The good news: you inherited a castle! The bad news: the place is a ruin. The inifinitely worse news: you also inherited a massive, crushing debt. Time to get to work, rebuild the place, and somehow pay off that pesky debt collector and his menacing goons.
As a tactical RPG with kingdom building elements, choose-your-own-adventure parts, crafting, relationship-building, and fishing, Pixelated Milk’s successfully kickstarted debut title Regalia: Of Men And Monarchs wears many hats. And if that’s not enough, it also has you constantly racing against the clock. No pressure. So, how well does this wild mix of different elements hold up?
Surprisingly well, I’d say. Playing as Kay, the heir to house Loren, you’re basically forced to rebuild that kingdom you just inherited… or so your ghostly grandfather, whose ashes you accidentally drank, tells you. Together with your two sisters and your steadfast and a rather single-minded personal guardian, you set out to attract new residents to this forsaken place, meet a ton of new companions, and crush all sorts of evil scoundrels.
Regalia’s tone is mostly irreverent, with dialogue rarely taking itself serious and countless references to other games. It’s funny and works pretty well for the most part, especially when compared to the earnestness of other strategy RPGs which often go for an “epic family saga” kind of vibe. However, beneath all the silliness hides a heartwarming tale about the power of friendship, so it’s hard to begrudge the game its carefree tone.
While the game can be a bit too on the nose with its countless references to pop culture and other games, it is really charming overall and some of the character designs are particularly nice. When I was talking to designer and co-writer Artur Swiatek last year, he mentioned that Regalia was mostly influenced by Japanese games such as Disgaea, Final Fantasy Tactics, and other JRPGs. However, Pixelated Milk were aiming for a more westernized feel and design, and they mostly succeeded.
The turn-based fighting feels pretty solid overall. It’s a straightforward affair without fancy stuff like height differences or flanking, yet the sheer number of foes (on normal difficulty, that is) forces you to carefully consider your every move. Rushing into battle usually leads to you getting surrounded and stabbed to death in a turn or two, so you’d better have your characters work together as a team.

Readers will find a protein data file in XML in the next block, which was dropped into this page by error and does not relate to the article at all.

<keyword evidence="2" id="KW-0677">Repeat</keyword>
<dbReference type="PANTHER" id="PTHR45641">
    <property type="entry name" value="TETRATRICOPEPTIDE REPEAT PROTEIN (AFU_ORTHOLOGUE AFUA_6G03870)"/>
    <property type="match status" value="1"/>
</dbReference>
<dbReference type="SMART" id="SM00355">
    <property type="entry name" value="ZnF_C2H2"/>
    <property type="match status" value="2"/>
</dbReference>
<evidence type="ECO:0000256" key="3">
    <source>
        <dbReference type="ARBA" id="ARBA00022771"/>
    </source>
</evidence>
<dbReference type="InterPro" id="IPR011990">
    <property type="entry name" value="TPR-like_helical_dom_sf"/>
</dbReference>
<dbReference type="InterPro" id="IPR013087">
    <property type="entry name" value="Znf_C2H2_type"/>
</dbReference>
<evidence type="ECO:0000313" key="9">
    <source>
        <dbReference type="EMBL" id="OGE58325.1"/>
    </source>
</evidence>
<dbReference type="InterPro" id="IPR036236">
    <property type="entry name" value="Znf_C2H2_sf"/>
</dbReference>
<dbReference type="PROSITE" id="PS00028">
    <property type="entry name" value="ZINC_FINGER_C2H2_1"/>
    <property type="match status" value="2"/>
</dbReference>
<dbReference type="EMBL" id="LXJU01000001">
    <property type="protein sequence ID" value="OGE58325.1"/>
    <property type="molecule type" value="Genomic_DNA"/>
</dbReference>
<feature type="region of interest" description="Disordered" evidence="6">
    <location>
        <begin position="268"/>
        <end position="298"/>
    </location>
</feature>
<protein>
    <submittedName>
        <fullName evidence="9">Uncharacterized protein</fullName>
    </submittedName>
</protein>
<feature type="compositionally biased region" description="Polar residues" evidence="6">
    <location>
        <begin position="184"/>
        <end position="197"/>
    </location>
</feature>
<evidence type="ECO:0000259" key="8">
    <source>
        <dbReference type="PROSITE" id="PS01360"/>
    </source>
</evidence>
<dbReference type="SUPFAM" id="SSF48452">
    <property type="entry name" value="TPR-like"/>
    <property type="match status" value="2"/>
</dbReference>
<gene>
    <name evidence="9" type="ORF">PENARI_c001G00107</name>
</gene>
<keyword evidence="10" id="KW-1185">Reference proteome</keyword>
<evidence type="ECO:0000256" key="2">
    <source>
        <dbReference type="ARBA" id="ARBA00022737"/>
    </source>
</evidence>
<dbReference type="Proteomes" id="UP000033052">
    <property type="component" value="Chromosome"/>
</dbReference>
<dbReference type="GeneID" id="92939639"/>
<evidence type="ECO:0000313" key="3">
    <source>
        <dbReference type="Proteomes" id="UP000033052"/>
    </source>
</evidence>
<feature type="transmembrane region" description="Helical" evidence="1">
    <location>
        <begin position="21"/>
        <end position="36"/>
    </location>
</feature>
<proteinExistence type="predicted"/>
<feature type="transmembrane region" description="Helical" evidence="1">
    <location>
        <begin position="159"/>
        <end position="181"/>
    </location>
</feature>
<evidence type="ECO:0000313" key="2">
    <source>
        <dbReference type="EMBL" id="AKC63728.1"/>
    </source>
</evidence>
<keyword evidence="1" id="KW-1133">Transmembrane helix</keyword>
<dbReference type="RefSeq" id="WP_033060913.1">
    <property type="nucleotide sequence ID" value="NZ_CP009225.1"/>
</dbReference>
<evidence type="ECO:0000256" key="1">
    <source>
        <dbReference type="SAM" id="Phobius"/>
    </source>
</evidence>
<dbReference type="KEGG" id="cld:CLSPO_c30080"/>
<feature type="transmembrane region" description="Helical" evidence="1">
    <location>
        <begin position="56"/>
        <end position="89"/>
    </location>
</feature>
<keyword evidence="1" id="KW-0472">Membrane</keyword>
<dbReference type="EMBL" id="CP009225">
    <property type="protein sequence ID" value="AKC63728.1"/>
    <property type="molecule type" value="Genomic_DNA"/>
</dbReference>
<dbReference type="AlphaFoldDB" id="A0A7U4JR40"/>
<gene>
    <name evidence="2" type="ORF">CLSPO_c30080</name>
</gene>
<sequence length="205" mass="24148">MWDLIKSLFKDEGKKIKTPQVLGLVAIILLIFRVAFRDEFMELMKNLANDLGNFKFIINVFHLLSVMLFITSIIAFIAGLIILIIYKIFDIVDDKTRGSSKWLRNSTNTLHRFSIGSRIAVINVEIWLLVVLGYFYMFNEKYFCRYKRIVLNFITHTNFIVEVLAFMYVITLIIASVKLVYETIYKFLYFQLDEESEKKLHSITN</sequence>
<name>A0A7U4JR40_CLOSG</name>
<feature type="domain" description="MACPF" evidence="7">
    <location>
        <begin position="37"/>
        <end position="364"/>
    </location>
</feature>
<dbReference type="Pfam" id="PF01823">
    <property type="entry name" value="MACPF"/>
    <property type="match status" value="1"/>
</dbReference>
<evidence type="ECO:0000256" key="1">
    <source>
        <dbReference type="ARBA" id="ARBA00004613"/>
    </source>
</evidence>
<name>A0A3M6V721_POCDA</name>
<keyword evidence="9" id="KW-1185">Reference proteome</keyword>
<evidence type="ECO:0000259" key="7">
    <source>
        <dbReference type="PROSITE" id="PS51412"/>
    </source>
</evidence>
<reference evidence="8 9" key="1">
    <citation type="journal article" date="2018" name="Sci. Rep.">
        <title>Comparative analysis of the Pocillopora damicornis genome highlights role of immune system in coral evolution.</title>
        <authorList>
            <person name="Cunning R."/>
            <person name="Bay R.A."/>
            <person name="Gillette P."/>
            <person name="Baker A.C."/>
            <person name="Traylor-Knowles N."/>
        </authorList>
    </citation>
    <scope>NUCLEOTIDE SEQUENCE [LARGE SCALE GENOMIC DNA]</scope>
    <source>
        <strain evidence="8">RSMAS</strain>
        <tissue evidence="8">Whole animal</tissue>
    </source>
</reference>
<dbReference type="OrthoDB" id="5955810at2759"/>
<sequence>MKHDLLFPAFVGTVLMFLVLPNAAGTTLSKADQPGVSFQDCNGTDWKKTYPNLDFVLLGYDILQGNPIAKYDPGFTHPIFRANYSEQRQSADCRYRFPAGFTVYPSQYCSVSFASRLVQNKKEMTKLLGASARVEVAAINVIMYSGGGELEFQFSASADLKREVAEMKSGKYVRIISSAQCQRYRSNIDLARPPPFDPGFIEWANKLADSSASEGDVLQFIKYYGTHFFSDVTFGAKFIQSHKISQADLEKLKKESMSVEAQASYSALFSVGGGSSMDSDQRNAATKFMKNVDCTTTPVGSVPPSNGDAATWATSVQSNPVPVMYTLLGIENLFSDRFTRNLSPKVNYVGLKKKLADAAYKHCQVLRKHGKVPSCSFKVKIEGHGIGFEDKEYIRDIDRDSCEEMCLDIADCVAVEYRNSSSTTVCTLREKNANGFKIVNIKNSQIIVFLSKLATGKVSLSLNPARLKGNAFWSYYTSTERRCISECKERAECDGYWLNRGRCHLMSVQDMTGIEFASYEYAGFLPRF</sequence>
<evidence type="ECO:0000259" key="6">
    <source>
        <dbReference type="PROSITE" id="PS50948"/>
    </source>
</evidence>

Extra challenges net you more group XP and are certainly worth the trouble – even if some of them certainly live up to their name, often requiring you to be very careful. There’s also no need to grind for experience, as your whole group levels up and unlocks new skills. This eliminates the need for grinding out levels and lets you focus on the task at hand. New abilities can also be unlocked by spending quality time with your companions.
Unfortunately, I encountered a bunch of bugs while playing. One of them teleported me all across the world map when loading a savegame. That’s usually not a big deal, but when travelling takes days and the timer is ticking down, unexpected delays like this are the last thing you need. Other issues weren’t half as bad; just keep in mind that the experience doesn’t feel entirely bug-free yet. (To be fair, since I started playing there have been a number of patches, so issues are apparently being worked on.)
You can purchase Regalia from GOG or Steam for $24.99. For more information, visit the game’s website or follow developer Pixelated Milk on Facebook or Twitter.